CHICAGO - After U.S. authorities handed over power to an interim Iraqi government, President Bush boasted that the American effort has left the people of Iraq with better lives than they had under Saddam Hussein.
"This is a day of great hope for Iraqis," he announced. "Today, Iraqis live under a government that strives for justice, upholds the rule of law and defends the dignity of every citizen."
This is the last excuse for a war that didn't have to be. We didn't find stockpiles of weapons of mass destruction. We didn't uncover evidence that Saddam Hussein was involved with the 9/11 terrorist attacks. We didn't eliminate an imminent threat. But look! Iraqis are better off!
No doubt the Iraqis have gained something - though far less than they or the administration expected. And it isn't clear that the new regime will live up to Mr. Bush's lavishly optimistic description. But in any event, conservatives who think the government should stick to its enumerated powers will search the Constitution in vain for language authorizing the president to wage war for the benefit of people in Mesopotamia.
When the Founders included language empowering the government to "promote the general welfare," they were not speaking that generally. They meant the welfare of Americans and Americans alone. Mr. Bush, however, thinks he has just as much power to spend money and do good things in Baghdad as in Baltimore.
But what else can he say? Every other pretext for the invasion has disintegrated like a sandcastle in a thunderstorm. So he and his aides fall back on insisting that the Iraqi public and everyone else are better off with Mr. Hussein in jail instead of in power.
Even that isn't true. The nearly 900 American soldiers killed and some 4,700 wounded since the beginning of the war are worse off. The U.S. taxpayers who will have to foot the bill for the invasion and occupation have gotten poorer. The soldiers sent to Iraq are not all writing thank-you notes to the president. The uncounted Iraqis killed or wounded during the occupation might have preferred the status quo.
Saying it's good to be rid of Saddam Hussein is like saying it's good for me to get a big new house. If I have to arrange financing through Tony Soprano, it may not be so good. The question in Iraq that Mr. Bush stubbornly avoids is: Was the achievement worth the cost?
In the months before we attacked, the administration promised the achievement would be huge and the expense minimal. Besides reaping the adulation of the Iraqi people, we would cow rogue dictators, curb terrorism, promote democracy in the Middle East and pave the way for peace between Israelis and Palestinians.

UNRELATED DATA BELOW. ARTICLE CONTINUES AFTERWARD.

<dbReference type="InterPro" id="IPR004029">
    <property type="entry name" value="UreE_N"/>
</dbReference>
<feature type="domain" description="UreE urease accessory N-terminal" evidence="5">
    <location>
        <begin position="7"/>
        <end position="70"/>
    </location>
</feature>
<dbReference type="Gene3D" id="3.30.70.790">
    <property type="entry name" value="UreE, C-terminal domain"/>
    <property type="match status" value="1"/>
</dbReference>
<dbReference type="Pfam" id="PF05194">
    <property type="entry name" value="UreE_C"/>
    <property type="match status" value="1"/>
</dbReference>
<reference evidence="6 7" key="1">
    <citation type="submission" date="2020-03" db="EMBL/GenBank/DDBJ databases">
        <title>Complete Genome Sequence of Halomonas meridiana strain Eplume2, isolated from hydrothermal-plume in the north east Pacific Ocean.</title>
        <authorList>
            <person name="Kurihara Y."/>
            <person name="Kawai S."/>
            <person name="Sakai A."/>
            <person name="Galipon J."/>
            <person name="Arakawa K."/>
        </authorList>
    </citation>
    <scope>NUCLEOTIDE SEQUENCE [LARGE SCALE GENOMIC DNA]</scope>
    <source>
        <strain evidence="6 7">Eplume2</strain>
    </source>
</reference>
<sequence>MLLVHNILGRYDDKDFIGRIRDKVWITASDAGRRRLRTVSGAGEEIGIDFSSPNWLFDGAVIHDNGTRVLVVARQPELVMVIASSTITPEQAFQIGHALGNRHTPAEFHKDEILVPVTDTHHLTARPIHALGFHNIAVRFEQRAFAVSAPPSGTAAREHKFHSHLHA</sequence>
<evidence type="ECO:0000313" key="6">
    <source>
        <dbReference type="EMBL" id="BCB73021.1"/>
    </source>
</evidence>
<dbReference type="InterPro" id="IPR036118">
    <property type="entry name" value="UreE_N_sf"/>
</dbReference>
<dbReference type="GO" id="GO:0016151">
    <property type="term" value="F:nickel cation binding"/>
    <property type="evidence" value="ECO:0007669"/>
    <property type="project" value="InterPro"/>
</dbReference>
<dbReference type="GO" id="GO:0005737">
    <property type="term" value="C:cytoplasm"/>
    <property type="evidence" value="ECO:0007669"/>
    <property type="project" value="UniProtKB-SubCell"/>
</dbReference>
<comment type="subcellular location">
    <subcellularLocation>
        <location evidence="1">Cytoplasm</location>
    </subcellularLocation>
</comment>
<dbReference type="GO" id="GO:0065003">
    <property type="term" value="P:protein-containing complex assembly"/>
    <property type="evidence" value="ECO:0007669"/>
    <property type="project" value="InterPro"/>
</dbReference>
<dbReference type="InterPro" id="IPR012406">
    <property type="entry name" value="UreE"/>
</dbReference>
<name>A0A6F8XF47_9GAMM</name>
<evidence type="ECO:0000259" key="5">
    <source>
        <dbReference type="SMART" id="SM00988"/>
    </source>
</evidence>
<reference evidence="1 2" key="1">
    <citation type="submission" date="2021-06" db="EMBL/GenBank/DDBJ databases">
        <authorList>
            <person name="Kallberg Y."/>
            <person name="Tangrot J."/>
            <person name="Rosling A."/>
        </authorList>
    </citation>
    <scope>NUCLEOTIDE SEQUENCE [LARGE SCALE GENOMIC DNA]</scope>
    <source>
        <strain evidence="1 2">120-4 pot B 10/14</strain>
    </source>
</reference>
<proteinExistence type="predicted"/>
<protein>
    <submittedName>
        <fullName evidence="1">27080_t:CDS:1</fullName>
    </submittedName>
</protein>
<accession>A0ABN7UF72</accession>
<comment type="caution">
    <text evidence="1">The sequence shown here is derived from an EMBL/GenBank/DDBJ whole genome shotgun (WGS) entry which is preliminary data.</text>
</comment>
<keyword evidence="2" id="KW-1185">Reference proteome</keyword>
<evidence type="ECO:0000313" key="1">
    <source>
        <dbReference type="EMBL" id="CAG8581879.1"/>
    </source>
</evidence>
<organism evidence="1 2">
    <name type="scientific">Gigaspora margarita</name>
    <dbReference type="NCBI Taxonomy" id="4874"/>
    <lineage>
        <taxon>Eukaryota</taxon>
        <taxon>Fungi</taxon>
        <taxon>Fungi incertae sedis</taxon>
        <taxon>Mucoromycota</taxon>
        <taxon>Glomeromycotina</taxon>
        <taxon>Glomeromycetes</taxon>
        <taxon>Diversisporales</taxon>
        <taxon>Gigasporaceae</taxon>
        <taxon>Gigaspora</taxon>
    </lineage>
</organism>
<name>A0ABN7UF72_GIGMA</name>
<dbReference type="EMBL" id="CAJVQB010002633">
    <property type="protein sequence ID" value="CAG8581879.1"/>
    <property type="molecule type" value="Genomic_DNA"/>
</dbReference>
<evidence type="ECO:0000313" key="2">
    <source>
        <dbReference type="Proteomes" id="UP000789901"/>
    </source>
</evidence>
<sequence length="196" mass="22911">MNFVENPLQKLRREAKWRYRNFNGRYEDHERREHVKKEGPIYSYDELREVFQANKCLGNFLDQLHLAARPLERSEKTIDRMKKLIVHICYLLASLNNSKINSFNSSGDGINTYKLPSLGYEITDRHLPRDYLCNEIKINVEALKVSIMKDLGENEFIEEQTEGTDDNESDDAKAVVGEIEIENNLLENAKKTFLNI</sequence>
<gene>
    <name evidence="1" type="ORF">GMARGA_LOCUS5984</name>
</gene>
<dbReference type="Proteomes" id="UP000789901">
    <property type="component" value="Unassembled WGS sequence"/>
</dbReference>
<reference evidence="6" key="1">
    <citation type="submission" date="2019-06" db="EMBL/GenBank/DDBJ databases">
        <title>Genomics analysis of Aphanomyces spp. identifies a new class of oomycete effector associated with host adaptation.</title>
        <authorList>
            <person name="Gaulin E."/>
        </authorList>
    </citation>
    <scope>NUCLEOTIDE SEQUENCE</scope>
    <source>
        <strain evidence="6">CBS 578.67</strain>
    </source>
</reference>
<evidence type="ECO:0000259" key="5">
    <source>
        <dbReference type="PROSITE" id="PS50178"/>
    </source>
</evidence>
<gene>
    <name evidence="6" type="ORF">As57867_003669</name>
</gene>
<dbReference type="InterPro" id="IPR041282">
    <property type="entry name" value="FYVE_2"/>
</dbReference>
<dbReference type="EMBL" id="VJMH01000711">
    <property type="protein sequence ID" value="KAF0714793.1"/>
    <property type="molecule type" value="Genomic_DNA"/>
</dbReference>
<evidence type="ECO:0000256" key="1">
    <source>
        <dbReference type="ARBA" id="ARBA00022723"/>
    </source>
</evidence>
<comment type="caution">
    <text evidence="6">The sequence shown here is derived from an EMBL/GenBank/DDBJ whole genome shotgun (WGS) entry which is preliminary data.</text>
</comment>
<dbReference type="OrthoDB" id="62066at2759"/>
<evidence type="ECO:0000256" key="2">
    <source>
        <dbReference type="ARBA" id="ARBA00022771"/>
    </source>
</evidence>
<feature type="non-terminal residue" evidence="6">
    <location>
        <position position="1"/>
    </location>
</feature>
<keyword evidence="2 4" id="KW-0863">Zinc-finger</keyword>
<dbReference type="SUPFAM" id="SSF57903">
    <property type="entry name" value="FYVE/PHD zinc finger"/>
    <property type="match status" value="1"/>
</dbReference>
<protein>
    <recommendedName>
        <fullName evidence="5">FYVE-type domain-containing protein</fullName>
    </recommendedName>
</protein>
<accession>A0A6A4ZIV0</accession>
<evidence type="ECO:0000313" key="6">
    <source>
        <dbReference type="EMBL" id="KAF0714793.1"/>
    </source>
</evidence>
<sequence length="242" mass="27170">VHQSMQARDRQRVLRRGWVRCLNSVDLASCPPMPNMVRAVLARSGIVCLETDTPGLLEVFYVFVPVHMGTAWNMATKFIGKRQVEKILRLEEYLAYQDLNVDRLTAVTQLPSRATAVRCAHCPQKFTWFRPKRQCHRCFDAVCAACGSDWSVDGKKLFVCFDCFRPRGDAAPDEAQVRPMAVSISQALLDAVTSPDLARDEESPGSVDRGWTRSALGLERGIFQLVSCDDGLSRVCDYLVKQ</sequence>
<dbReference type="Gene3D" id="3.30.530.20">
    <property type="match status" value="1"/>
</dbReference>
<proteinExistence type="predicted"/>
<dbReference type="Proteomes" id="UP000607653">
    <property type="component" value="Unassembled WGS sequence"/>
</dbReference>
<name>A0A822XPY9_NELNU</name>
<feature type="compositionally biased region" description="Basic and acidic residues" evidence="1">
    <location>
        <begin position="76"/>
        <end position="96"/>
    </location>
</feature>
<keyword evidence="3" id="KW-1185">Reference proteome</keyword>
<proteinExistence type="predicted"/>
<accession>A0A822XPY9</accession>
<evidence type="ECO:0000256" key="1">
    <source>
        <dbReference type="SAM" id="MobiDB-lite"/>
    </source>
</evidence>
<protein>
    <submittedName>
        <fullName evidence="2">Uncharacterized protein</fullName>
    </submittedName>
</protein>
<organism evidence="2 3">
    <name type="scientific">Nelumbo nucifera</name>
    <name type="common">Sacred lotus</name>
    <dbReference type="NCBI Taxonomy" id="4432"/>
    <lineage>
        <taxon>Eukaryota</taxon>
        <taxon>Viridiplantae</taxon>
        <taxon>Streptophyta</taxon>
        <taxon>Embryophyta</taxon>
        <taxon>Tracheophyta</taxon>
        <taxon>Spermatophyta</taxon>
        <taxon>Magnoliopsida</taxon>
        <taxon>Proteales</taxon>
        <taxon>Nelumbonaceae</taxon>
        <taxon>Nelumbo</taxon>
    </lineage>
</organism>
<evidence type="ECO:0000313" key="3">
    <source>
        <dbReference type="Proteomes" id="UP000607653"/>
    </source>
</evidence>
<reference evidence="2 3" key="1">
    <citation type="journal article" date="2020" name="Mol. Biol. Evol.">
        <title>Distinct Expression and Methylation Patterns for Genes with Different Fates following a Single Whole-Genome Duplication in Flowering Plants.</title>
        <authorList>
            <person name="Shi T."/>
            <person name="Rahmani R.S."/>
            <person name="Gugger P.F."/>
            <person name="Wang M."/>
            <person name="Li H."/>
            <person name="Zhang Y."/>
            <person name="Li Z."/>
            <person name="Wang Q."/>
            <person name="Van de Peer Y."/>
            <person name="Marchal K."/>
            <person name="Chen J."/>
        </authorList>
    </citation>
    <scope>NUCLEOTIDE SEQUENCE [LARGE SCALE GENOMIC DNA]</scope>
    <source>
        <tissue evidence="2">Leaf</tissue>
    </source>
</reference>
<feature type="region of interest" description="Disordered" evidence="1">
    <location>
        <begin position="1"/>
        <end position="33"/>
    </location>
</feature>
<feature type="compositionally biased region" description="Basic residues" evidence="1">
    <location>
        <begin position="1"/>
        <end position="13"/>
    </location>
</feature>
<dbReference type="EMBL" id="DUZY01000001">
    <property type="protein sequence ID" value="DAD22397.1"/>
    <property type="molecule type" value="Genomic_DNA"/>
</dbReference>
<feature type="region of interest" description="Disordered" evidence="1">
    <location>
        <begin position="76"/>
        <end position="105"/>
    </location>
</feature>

Instead, North Korea and Iran are pushing forward with nuclear weapons programs. Terrorists are more numerous than sand fleas in Iraq, not to mention Saudi Arabia. Instead of offering a human rights model to Arab nations, we've given them pictures of naked men being abused by Americans. The Israeli-Palestinian love fest has yet to commence.
Our failure to reap these side benefits would be excusable if the war had served another constitutional mandate: providing for the common defense. But there was no significant threat from Saddam Hussein. We had prevented him from aggressing against anyone for more than a decade. We had forced him to accept extensive U.N. weapons inspections that bound him hand and foot. The administration had persuaded the United Nations to adopt a new system of "smart sanctions" to constrain him without punishing his people.
As it happens, the policy of containment worked better than anyone realized. As former U.N. weapons inspector Hans Blix has noted, "The world had succeeded in disarming Iraq without knowing it."
A lot of people across the political spectrum have had second thoughts. Laments Michael Ignatieff, director of the Carr Center for Human Rights Policy at Harvard University: "Someone like me who supported the war on human rights grounds has nowhere to hide." Conservative commentator William F. Buckley Jr. says, "If I knew then what I know now about what kind of situation we would be in, I would have opposed the war." Most Americans now say the war was a mistake and didn't make us safer.
Yet even after a handover of power that had to be done surreptitiously to foil terrorists, Mr. Bush sees only success. He brings to mind the story Ronald Reagan used to tell about the boy who finds a huge pile of manure in his room and starts digging excitedly. "With all this manure," he says, "there's got to be a pony in here somewhere."
Steve Chapman is a columnist for the Chicago Tribune, a Tribune Publishing newspaper. His column appears Tuesdays and Fridays in The Sun.